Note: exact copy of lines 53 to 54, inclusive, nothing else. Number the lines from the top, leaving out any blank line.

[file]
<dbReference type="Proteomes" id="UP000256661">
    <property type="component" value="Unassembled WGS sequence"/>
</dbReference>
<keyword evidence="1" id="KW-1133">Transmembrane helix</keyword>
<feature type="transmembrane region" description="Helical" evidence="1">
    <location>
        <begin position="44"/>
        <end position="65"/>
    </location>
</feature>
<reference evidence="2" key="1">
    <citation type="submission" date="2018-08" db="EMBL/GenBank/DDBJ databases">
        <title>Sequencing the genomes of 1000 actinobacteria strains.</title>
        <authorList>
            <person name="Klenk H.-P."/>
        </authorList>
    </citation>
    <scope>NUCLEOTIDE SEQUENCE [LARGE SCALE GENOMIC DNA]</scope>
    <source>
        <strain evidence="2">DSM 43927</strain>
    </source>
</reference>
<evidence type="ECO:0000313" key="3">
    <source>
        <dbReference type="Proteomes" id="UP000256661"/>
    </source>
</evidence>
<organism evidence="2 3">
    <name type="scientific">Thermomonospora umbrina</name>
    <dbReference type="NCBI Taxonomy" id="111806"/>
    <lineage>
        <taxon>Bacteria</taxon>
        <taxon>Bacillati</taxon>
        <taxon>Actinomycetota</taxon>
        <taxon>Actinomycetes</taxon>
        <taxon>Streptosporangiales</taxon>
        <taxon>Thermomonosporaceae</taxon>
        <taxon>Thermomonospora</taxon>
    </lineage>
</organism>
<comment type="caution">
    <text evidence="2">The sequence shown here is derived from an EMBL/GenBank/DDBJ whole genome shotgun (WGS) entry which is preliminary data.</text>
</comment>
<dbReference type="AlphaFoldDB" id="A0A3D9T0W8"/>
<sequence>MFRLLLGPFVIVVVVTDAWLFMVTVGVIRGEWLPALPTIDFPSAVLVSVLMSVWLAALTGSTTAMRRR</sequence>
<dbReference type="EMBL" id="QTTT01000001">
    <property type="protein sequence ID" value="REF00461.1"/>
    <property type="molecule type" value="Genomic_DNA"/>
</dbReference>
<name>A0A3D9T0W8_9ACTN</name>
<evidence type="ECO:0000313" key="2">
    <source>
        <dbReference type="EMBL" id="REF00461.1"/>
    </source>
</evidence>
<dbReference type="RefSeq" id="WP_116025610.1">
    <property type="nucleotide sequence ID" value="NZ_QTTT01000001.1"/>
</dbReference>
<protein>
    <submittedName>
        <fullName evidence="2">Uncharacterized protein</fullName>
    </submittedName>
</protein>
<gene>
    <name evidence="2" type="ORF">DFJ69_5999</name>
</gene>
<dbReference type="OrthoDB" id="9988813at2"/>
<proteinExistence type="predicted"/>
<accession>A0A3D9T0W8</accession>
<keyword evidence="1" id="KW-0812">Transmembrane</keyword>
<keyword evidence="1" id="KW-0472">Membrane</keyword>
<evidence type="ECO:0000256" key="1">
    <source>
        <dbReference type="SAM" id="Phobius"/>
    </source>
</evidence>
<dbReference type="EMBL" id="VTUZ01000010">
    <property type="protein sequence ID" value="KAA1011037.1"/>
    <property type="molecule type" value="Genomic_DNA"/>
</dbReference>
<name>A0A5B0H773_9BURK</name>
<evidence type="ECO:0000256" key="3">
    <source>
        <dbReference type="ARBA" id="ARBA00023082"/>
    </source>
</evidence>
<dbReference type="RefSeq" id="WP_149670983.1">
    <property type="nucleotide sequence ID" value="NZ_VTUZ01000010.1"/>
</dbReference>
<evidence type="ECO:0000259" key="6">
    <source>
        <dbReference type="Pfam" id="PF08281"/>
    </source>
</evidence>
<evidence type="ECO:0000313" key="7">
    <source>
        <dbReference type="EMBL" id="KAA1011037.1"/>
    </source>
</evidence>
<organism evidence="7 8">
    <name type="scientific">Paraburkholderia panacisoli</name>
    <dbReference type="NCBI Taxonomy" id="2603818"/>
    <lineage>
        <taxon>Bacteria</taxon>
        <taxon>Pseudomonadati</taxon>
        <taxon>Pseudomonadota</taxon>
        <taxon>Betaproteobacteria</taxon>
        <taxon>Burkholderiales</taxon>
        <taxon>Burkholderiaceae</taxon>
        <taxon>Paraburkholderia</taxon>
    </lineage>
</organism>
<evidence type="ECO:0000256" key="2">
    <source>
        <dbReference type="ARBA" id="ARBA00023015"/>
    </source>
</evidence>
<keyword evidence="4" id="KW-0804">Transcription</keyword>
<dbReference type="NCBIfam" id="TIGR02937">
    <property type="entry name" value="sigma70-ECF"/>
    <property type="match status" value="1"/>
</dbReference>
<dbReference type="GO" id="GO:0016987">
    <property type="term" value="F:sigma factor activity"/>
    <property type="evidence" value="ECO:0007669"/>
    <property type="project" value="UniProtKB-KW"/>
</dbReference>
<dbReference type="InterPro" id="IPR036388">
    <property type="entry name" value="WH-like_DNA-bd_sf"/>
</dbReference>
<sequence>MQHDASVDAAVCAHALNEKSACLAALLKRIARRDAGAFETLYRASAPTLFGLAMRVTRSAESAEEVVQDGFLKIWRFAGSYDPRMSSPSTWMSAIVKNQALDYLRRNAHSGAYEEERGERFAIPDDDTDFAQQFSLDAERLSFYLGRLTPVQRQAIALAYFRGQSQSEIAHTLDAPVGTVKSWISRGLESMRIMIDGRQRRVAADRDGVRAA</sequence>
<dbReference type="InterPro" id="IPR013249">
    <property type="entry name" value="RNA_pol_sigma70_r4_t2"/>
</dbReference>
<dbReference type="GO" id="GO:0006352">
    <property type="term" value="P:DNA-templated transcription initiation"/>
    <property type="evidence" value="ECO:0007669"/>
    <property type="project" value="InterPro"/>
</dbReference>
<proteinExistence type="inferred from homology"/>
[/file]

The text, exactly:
        <dbReference type="EMBL" id="REF00461.1"/>
    </source>